A Glimpse of Hope: The Impact of Social Services at CVT Jordan

Thursday, November 2, 2017

Ahmad Al-Shouly is the social services manager at CVT Jordan.

As social services manager at CVT Jordan, I am always hunting. I need to seize every available opportunity to make a change for our clients. There is always something new – a new challenge or chance to make a difference.

Most of the time, CVT psychosocial counselors or physiotherapists present new cases to our social workers, who conduct full social assessments to see where CVT can help. I verify all of the details before referring a case to the appropriate service provider. When CVT Jordan began doing social work, most of the referrals we received were for financial support.

Now, however, there are so many other areas of need. For example, we recently provided – indirectly - 85 refugee students from Iraq, Syria and South Sudan with winter clothing. This is not the kind of care you might expect from CVT. But a third-party private company wanted to work with us. The company heard about CVT through our partner organizations and is now assisting our child beneficiaries. 

This seasonal support is very helpful for students, who are 6 – 12 years old and getting ready for winter. They received jackets, gloves, scarves and hats. Resources for refugees in Jordan are dwindling, so an emerging program of this kind is essential.

Some refugee families don’t send their children to school. CVT takes a closer look and asks, why not? We consult with UNHCRUNICEF and Save the Children and then we help the children return. Challenges include financial limitations, as well as lack of identification and legal documents. Without a birth certificate you can’t enroll in school. Another major barrier is bullying. We support the students by conducting interviews with the focal persons at UNHCR, UNICEF and Save the Children. Then the kids go back.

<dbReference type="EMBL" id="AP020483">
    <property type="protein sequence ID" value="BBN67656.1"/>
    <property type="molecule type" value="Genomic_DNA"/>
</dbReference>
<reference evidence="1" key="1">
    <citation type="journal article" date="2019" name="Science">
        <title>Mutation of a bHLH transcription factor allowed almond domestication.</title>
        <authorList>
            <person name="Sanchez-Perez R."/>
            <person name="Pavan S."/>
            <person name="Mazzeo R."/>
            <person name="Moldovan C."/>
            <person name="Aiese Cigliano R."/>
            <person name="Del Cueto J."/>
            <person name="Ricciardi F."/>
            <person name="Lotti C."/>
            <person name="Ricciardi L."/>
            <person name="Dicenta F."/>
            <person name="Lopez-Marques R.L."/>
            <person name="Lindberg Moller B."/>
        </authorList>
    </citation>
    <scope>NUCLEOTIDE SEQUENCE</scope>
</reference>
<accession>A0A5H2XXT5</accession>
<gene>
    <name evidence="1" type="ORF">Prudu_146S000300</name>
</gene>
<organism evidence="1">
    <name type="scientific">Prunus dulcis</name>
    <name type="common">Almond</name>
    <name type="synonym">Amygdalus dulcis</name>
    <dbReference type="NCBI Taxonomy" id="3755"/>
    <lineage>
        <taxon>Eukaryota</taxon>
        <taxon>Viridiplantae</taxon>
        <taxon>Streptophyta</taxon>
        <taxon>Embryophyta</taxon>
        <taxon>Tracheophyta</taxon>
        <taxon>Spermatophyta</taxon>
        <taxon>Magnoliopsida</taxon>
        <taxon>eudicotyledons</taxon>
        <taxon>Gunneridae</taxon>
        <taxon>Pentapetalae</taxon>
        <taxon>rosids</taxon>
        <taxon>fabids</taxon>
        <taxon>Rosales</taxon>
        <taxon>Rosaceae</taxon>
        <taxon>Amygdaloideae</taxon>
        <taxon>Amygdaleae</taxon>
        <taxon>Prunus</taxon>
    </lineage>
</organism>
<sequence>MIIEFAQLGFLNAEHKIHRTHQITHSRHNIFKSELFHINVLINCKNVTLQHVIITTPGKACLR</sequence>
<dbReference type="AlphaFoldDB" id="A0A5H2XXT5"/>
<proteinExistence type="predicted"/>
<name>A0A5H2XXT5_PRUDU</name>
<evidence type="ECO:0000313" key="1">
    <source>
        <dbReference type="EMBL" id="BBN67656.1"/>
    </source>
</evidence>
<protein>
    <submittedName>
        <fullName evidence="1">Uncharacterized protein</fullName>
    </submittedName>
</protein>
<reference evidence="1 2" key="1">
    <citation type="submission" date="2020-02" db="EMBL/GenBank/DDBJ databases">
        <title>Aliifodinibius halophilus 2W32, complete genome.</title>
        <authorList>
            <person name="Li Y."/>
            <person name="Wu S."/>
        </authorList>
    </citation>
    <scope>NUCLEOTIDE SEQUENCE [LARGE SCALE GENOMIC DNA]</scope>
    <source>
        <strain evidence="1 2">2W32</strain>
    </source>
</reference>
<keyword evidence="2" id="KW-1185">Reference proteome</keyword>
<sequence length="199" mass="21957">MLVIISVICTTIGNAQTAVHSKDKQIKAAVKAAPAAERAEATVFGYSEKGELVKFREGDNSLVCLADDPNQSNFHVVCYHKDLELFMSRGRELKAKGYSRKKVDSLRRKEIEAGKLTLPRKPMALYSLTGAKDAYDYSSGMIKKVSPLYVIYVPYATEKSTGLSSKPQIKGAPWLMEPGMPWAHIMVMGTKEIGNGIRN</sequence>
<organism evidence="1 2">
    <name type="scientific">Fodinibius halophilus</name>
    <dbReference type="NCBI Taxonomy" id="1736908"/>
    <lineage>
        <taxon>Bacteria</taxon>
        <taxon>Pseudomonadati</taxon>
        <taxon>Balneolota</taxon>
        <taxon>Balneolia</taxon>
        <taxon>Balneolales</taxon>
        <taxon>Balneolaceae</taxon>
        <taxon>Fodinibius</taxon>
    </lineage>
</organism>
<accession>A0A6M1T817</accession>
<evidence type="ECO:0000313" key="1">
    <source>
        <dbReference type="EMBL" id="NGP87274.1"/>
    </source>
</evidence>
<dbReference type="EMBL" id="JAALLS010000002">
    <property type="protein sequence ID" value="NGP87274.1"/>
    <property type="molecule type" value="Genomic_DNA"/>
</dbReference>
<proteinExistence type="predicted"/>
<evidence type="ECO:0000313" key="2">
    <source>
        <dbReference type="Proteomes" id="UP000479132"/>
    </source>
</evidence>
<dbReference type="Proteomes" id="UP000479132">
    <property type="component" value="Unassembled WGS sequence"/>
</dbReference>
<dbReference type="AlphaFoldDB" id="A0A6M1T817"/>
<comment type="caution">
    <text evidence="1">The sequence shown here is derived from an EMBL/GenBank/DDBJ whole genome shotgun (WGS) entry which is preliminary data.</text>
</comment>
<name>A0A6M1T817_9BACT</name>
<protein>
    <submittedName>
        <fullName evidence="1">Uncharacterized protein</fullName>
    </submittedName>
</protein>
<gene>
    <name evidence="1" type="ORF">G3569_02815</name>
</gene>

For Iraqi children, the problem is particularly bad. Many families fear that they will be evicted from their homes if they cannot pay their rent, so they don’t pay the school fees and their children stay home. We work with individual donors and cash assistance programs to help Iraqi families pay their rent, which frees up the families’ limited funds so they can afford school.

To build strong relationships with partner organizations we need to be familiar with their criteria for services, and we must understand the circumstances of our beneficiaries well so we can effectively advocate for them. We’ve become adept at recognizing opportunities and challenges, and we assess cases closely to ensure that a very high percentage will be addressed. These cases typically involve protections, education, health issues, financial aid and psychosocial care.

We at the social serivces program always have our data prepared for any medical organizations visiting Jordan, such as Chain of Hope, and refer cases based on the nature of each medical mission. We also work with human rights lawyers like Jayne Fleming, who leads the human rights practice at global law firm Reed Smith and received CVT’s 2017 Eclipse Award. But we will only refer cases to her when we’re certain they meet the criteria for the kind of care she champions.

The CVT social workers’ duty phones are open on the weekends and holidays. You never know when a client will need immediate help. I remember one day I received a call from a client whose husband was having a heart attack. He needed to be evacuated from Aqaba to Amman, about a four-hour drive. She knew that even though it was a holiday, she could call my CVT cell phone, and we were there. We made the arrangements in close coordination with a UNCHR mobile unit at Al-Karak city for her husband’s transportation to Amman, where he received care.

Later, the woman visited me and said, “If it weren’t for CVT, I don’t know what I would have done that day. I don’t know what would have happened to my husband.” Her words underscored the most profound aspect of social services work at CVT Jordan: providing a glimpse of hope to those who need it most.

 

Funding for CVT’s work in Jordan is provided by the United States Department of State’s Bureau of Population, Refugees and Migration and the United Nations Voluntary Fund for Victims of Torture.

 

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